4800

Chronic Myeloid Leukemia (CML) represents 15-20% of all cases of leukemia, and is expected to increase by 39% in the next decade. This disease is triggered by a translocation of genetic material between chromosome 9 and 22, giving rise to a fusion gene BCR-ABL, which codifies an oncoprotein (BCR-ABL) responsible for the malignant transformation.

As resistance to conventional therapeutics (imatinib) raises, new drugs and therapeutics that may give answer to drug resistance are desired. Therefore knockdown of BCR-ABL with gene silencing agents such as small interfering RNA (siRNA) alone or combined with imatinib are seductive strategies.

The main goal of this work are: to evaluate the ability of a selected siRNA sequence (designed to specifically block BCR-ABL) to reduce mRNA and protein levels and consequently to promote human CML cell death; to demonstrate the cytotoxic activity of BCR-ABL siRNA against an imatinib resistant cell line; and to exploit possible synergies between gene silencing approaches and imatinib.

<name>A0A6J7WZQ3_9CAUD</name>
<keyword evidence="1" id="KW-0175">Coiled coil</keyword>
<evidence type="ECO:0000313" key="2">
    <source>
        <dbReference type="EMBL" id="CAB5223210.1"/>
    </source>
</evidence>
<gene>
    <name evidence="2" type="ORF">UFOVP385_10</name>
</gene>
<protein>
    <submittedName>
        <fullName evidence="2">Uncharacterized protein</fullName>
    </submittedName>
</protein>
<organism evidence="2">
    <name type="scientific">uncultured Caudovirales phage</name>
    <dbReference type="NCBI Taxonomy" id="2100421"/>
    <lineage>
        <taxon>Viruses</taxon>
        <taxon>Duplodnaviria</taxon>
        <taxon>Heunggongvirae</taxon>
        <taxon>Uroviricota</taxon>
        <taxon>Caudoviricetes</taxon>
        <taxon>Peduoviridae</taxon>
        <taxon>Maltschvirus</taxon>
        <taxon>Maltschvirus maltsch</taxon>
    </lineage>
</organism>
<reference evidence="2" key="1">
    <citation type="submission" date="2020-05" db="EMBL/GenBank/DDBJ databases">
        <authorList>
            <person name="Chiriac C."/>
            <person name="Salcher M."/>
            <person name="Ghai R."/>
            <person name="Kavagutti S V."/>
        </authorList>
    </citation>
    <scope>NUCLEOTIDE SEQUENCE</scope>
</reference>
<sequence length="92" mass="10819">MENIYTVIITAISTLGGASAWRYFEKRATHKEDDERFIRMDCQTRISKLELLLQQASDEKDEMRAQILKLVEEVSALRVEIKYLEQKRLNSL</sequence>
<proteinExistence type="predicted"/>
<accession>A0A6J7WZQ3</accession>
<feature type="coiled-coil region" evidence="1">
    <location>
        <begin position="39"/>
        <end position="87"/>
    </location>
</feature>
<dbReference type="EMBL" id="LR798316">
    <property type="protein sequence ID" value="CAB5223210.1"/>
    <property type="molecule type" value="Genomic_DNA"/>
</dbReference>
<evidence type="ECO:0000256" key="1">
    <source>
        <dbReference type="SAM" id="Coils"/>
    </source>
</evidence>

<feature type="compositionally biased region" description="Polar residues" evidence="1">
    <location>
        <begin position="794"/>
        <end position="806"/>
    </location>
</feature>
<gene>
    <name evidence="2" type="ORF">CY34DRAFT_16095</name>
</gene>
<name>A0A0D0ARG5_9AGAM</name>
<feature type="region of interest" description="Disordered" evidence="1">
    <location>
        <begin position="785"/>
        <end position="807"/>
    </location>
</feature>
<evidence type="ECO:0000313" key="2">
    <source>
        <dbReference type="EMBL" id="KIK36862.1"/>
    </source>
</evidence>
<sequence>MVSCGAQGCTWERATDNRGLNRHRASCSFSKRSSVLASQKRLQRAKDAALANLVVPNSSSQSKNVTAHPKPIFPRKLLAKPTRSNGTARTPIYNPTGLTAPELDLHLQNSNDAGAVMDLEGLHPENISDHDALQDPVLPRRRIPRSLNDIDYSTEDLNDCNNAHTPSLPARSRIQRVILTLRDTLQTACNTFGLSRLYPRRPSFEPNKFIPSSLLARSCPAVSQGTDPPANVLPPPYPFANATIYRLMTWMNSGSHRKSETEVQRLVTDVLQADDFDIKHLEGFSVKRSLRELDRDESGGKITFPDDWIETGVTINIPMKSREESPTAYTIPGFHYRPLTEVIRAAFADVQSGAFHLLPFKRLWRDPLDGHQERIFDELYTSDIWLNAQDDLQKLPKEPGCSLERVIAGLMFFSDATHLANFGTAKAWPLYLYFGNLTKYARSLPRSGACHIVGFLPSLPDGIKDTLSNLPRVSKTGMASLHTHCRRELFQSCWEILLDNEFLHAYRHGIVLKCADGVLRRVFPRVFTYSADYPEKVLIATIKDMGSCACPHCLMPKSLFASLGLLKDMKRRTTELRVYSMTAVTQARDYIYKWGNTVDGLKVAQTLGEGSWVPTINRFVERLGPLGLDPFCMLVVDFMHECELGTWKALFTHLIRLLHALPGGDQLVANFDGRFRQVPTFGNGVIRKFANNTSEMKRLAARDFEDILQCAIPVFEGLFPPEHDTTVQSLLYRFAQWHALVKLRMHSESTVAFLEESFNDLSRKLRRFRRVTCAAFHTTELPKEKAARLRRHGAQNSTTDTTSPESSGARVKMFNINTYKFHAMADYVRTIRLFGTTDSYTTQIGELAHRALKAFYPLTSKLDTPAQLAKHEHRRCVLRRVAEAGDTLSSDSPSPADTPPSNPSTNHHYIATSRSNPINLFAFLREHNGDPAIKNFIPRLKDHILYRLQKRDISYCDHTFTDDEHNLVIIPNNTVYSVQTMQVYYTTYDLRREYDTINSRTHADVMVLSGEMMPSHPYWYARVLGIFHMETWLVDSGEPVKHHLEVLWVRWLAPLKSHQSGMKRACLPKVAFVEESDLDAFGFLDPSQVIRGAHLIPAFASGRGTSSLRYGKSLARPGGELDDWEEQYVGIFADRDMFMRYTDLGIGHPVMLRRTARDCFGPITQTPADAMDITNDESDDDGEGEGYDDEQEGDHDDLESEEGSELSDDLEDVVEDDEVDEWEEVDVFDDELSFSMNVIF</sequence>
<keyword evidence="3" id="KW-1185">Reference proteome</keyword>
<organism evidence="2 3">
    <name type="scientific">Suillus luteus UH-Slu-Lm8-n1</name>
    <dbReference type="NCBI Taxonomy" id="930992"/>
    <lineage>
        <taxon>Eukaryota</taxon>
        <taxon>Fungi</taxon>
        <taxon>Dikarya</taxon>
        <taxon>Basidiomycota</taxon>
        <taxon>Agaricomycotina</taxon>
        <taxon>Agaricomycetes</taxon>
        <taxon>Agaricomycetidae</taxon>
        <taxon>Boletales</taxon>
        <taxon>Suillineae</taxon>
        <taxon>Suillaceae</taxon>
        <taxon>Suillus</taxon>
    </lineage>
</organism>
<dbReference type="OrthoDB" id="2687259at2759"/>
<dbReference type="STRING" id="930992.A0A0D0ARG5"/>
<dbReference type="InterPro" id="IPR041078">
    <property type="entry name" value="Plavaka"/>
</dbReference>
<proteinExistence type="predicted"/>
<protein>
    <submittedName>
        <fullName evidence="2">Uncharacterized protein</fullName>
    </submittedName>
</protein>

K562 cells (a human CML cell line) and IRK562 (an imatinib resistant human CML cell line established in our laboratory, characterized by a 2.4 fold increase on BCR-ABL mRNA levels and an imatinib IC50 18.3 fold higher than that observed for non-resistant K652 cells) were transfected with BCR-ABL siRNA complexed in transferrin-associated lipoplexes (ternary complexes). Levels of mRNA were evaluated by quantitative real time RT- PCR, protein levels by Western Blot and inhibition of cell proliferation by the Alamar Blue assay.

In synergistic studies cells were transfected with siRNA (0.2 μM) combined with different doses of imatinib. Different types and treatment schedules were evaluated (namely concomitant or sequential exposure of gene silencing agent and imatinib, using different incubation times). Cell viability was assessed 48h after starting the treatment.

Results indicate a 67% reduction on mRNA levels upon treatment with complexed BCR-ABL siRNA (0.2 μM). These results were correlated with a decrease of 30% on the protein levels. Approximately 70% cytotoxicity was achieved, this effect being specific and dose dependent. Treatment of IRK562 cells with the BCR-ABL siRNA (0.2 μM) resulted in 100% cell death. A 3 fold decrease in the imatinib IC50 was observed when combining siRNA and imatinib.

Therefore it can be concluded that gene silencing of the oncogene BCR-ABL with siRNA is a promising strategy which can be used alone or in combination with conventional drugs such as imatinib to overcome drug resistance.

98th AACR Annual Meeting-- Apr 14-18, 2007; Los Angeles, CA